Thrills, pills and paranoia... Pf looks behind the blood-streaked face of this year’s ‘must see’ pharma thriller and finds a ‘me-too’ product that hits easy targets while choking on its own off-patent formula.
Side Effects (2013)
You have to see this film. Not because it’s much good, but because it poses as a smart critique of the pharma industry and its place in modern culture. It’s saturated with references to prescribed drugs and the ways they are promoted. But in the end, it’s not about pharma. That’s just a MacGuffin: a plot device designed to distract the audience from what’s really going on. And what’s really going on in this self-important film is pure, FDA-approved bullshit.
Warning: this review will reveal what happens. If you want to be ‘surprised’ by the ending, don’t read any further. But if you want to know why this film merely pretends to be about pharma – why, in fact, it’s Frank Miller wearing a Ben Goldacre mask – and why its real message is misogynistic nonsense, then read on.
The film starts with bloodstains on an apartment door, then jumps back three months to the release from prison of a businessman, Martin, convicted of insider trading. His wife Emily (the enigmatic Rooney Mara) is suffering from periodic bouts of depression, one of which leads her to drive her car into a wall. While in hospital, she becomes a patient of psychiatrist Dr Banks (the not so enigmatic Jude Law).
Despite being prescribed SSRIs, Emily continues to suffer severe depressive spells. Unsure what else to prescribe, Dr Banks consults with Dr Siebert (Catherine Zeta- Jones, wearing an ‘I’ve got a dark secret’ T-shirt), who recommends a new drug called Ablixa. Emily thrives on Ablixa – but starts sleepwalking, which Dr Siebert says is a side effect. And then, one night, Emily picks up a knife in her sleep and stabs Martin to death.
Dr Banks convinces the court that Emily is innocent and the drug was to blame, but in the process his own career falls apart. Then he begins to suspect that Emily has been lying – and that she is in league with Dr Siebert. He persuades Emily to answer questions after taking the ‘truth drug’ sodium amytal. She says nothing new, but becomes woozy and passes out. This makes Dr Banks suspicious, because he had given her a placebo.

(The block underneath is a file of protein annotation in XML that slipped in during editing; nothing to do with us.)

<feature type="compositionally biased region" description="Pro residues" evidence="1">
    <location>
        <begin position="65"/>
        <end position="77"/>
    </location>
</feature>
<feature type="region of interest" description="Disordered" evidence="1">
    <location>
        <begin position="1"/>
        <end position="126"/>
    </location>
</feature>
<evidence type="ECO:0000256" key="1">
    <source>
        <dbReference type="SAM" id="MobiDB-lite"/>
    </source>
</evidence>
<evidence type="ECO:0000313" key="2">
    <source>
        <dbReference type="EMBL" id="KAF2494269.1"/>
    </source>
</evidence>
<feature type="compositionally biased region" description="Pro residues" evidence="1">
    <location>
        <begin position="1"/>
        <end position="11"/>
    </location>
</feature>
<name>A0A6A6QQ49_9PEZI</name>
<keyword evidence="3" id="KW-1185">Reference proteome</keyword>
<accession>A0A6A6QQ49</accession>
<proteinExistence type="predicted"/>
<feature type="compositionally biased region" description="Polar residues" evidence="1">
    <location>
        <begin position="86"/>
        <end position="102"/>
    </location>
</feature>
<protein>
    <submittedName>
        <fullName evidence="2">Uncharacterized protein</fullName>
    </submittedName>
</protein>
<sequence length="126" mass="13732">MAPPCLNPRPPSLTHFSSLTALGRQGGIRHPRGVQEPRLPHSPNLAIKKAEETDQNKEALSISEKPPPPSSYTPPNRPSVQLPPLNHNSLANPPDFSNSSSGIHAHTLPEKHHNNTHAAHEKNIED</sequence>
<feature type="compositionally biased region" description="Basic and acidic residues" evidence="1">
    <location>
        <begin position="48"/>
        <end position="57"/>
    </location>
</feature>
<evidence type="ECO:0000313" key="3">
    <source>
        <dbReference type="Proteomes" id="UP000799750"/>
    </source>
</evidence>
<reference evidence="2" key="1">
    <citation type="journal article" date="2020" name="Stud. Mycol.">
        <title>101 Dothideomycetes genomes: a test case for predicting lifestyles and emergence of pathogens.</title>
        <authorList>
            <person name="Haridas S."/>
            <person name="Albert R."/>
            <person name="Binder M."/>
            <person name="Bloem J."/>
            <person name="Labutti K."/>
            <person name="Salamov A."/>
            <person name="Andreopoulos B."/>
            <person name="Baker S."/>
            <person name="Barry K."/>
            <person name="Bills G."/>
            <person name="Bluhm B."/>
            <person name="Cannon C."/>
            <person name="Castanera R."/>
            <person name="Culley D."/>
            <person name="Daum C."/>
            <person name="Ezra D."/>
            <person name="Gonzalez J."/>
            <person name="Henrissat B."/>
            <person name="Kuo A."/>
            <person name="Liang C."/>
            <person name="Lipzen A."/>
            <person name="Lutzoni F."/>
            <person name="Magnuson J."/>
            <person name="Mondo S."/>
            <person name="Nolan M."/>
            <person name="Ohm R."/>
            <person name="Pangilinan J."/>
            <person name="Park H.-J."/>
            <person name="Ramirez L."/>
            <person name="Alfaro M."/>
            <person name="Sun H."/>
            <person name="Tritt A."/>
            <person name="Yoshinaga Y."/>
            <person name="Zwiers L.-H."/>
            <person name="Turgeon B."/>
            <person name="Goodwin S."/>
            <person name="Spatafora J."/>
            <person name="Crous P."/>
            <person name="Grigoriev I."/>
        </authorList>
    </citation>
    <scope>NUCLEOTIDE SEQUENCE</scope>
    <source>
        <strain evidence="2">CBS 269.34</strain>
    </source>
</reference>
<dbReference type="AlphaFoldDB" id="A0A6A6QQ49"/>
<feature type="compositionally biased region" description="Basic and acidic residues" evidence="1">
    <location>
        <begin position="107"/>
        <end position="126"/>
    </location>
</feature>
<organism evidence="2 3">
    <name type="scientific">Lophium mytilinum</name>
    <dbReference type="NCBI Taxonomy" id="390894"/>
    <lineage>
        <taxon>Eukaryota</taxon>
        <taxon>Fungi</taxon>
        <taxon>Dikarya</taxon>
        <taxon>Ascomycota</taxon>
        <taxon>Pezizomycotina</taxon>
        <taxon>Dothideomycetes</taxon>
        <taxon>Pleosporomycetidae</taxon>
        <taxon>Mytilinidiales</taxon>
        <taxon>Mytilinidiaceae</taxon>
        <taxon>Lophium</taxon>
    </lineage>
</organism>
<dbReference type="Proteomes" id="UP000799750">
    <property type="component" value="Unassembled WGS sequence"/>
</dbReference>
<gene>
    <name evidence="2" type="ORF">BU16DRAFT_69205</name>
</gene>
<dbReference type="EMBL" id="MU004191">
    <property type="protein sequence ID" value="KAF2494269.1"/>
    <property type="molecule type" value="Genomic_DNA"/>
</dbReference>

The plot thickens like cement. Dr Siebert sends fake photos to Dr Banks’ wife to make her think he has slept with Emily. She also tries to force Emily to undergo ECT, which gets Emily so scared she tells Dr Banks the truth: that she and Dr Siebert were lovers who gambled money on her husband’s death causing his company’s shares to lose value. She had been depressed after her husband was jailed, but everything later – including the sleepwalking – was faked.
Dr Banks gets Emily freed so she can set up Dr Siebert for arrest. Then he turns the tables on Emily, declaring her too dangerous to be free and condemning her to spend the rest of her life in a secure mental hospital, numbed by thorazine, while he returns to his family.
There’s an awful lot here about pharma marketing. After Martin’s death, his mother says: “I don’t understand. You see the ads on TV, people are getting better.” Dr Banks himself (and isn’t the name a giveaway?) is a store of pharma clichés: SSRIs “stop your brain telling you you’re sad”, Ablixa “helps you to be yourself”, sodium amytal “is a window into the psyche”. Ablixa carries the slogan “Take back tomorrow” – though Emily hilariously admits, “It didn’t do much for me.” Dr Banks is also being paid $50,000 to participate in a clinical trial of the drug.
However, it’s thorazine that gives the film its final and strongest moment: Emily in the mental institution, a shuffling zombie, with the camera panning back to show us the vast prison-like building. It’s a steal from Requiem for a Dream – and the ‘social relevance’ of Side Effects is borrowed from other films, while its only inherent message appears to be that lesbians are scheming psychos. For a film that’s supposed to be cutting-edge, that’s a dismayingly tawdry theme.